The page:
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Thread: Write-up: How to determine approx. HP gains from removing weight! Reply to Thread
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Topic Review (Newest First)
12-07-2005 09:33 AM
Carrera26 ^^^Just a tick off of a C6. Good Job! There's always the question of gearing, traction, and how you're accesing the power curve, but I have always thought that this is the best "from the hip" estimate.

I think it's pretty fun to look up too, so here's 3 race cars

2005 Dodge Magnum NASCAR - (3400lbs / 850bhp) = 4.00 lb/bhp
1973 Porsche 917/30 - (1872lbs / 1100bhp) = 1.70 lb/bhp
2005 Ferrari F2005 F1 car - (1333lbs / 1000bhp) = 1.33bhp

It just cracks me up that a street-legal, $40K, 4-cylinder, Honda engined car (Atom) has a noticeably better power to wieght ratio than a full-on Nextel Cup car...
12-07-2005 08:50 AM
b16sir1991 I just figured mine (keep in mind this is a approximation because im going off of what Wayne dynoed one at already) and it should be appx. 8.57hp/lb. Not bad, never thought about it till i saw this thread.
12-07-2005 08:34 AM
Blurry Can't wait till spring...bought a set of SSR GT1s that weigh 15lbs. so that's about 7 lbs. a wheel lighter then the stock SVTF rims...new tires that weigh 1.5 lbs. less each then the stock Contis and so far I've lost 35lbs. with some more to loose...My SVTF should really feel much quicker by spring.
10-17-2005 05:21 PM
Carrera26 If anybody wants to use power to weight, here are some decent baselines.

Weight / BHP = Power to weight ratio = Pounds each BHP has to push around.

Remember to apply the ratio for type of weight loss as well

Sprung 1:1
Unsprung Rotational 1:3 (Wheels, tires)
Driveline 1:15 (Flywheel, clutch, pistons, Rotating driveline mass)

There is also the element of torque to weight, which will make a real difference, especially with FI cars. But as this also involves the area under the torque curve, it is much more complex, so let's keep it simple. That is, unless somebody really feels like diving into it.

(Rounded to the hundreth)

ZX3 Zetec - 20.53
ZX3 ST - 18.13
SVTF - 16.18
RS - 13.08

2005 Mustang V6 - 15.71
2005 Mustang GT - 11.5

Cobalt (LS Coupe) - 20.62
Cobalt SS Supercharged - 14.59 <@ 205 BHP, this has been argued as low, 13.29 @ 225BHP>

Corvette C6 (coupe) - 8.1

WRX STI (2005) - 11.02

Ferrari Enzo - 4.41
Ariel Atom - 3.38
TVR Speed 12 - 2.358

Suzuki GSXR 1000 - 2.33


Here is a good site to look cars up.
10-17-2005 02:39 PM
Taiden
Quote:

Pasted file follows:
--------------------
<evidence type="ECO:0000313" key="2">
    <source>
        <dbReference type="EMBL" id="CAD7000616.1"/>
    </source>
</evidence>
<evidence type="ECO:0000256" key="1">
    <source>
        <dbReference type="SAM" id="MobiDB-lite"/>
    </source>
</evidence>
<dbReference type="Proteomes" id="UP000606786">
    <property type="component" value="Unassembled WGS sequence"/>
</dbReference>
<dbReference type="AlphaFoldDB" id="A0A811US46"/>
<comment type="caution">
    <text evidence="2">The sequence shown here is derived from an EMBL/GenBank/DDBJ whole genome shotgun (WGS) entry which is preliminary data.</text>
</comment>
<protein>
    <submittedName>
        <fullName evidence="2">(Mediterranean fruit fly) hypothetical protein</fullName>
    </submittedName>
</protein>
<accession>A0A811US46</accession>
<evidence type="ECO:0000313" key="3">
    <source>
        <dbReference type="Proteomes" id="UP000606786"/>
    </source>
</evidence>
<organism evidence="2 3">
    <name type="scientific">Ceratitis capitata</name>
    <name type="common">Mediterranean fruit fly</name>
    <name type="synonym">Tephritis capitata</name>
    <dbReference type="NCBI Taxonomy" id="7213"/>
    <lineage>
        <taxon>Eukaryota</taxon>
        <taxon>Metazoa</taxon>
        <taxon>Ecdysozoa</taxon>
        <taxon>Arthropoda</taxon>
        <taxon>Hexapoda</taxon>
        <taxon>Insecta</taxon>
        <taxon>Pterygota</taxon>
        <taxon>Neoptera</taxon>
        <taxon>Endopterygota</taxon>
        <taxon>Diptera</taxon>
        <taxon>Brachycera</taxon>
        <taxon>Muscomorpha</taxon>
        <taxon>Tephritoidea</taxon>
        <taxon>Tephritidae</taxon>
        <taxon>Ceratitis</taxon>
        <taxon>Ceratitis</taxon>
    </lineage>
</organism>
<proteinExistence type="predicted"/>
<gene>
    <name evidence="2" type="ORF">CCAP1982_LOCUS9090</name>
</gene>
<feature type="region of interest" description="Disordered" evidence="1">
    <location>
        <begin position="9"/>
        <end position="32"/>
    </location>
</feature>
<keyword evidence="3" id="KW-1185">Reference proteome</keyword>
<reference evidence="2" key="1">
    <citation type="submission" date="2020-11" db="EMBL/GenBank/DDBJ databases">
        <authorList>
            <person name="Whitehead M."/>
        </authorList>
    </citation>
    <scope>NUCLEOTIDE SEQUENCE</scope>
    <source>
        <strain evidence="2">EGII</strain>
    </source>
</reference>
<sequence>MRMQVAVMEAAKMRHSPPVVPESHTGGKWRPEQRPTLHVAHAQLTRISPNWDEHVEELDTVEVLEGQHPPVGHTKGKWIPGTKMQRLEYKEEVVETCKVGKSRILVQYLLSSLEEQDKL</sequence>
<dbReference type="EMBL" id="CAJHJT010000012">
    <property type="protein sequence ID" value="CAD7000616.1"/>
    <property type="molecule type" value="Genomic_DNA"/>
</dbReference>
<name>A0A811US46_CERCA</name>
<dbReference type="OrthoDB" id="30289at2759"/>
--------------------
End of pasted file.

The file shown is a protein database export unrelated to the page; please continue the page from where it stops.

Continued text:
Originally posted by Carrera26
Maybe just going for power/weight ratio from the beginning would have been easier...
Maybe not making this post in the beginning would have been easier. ;P


To everyone else:

Know that the concepts discussed in this thread are not false in any way, and are reasonably accurate. This is not the end all be all mathematics for determining HP/LB equivalents, if we wanted that, it would involve calculus.

These are meant to be used to give someone an idea, or an estimate of how much weight they could lose to get the same performance out of a given upgrade.

Example:

Since my car wieghs W pounds, and I want the performance of Y hp, I could either spend money on upgrade X to get Y hp, or I could remove Z lbs from my car.
10-17-2005 10:42 AM
Carrera26 Maybe just going for power/weight ratio from the beginning would have been easier...
10-15-2005 12:23 PM
Taiden
Quote:
Originally posted by remyx
I only read two pages in the thread so far, but your (original poster) equation is just wrong, yet alone doesn't make any sense.

Think of it this way, if you take a 350 HP Hemi (just an example) and put it into a Focus, it's still going to be a 350 HP Hemi. Of course your performance will increase but your calculations are just ridiculous. Nice try though.
To those who say I am wrong, please read the original article fully before making yourself look stupid. This is HORSEPOWER EQUIVALENTS. There is no way in hell that removing weight would increase horsepower at the crank or the wheels. What I am doing is converting "weight loss" into a more palpable form like "horsepower." Of course, this weight "horsepower" only effects acceleration. It has a greater effect on handling, but not one that can be measured in theoretical "horsepower."

There are two ways to make your car accelerate faster.

1) Increase horsepower.
2) Decrease weight.

At some point, removing a certain amount of weight will be just as effective as increasing your housepower by a given amount. This allows you to find out just when that is.

Once again, before flaming, read and UNDERSTAND what I have written. This is not meant to be 100% accurate, but to give a ballpark estimate.
10-14-2005 05:24 PM
remyx I only read two pages in the thread so far, but your (original poster) equation is just wrong, yet alone doesn't make any sense.

Think of it this way, if you take a 350 HP Hemi (just an example) and put it into a Focus, it's still going to be a 350 HP Hemi. Of course your performance will increase but your calculations are just ridiculous. Nice try though.
10-13-2005 07:02 PM
wayne newton if the driver looses 20lbs, i guess that also counts... god i gotta start running more.
10-03-2005 05:46 PM
ILLchyld You are correct, but I digress. Weight-et is a more accurate method of measurement compared to weight-hp. The effects of lighter weight are immeasureable in a road course or autocross enivronment, better traction, braking, lower center of gravity, acceleration. Only one of which is related to horsepower.
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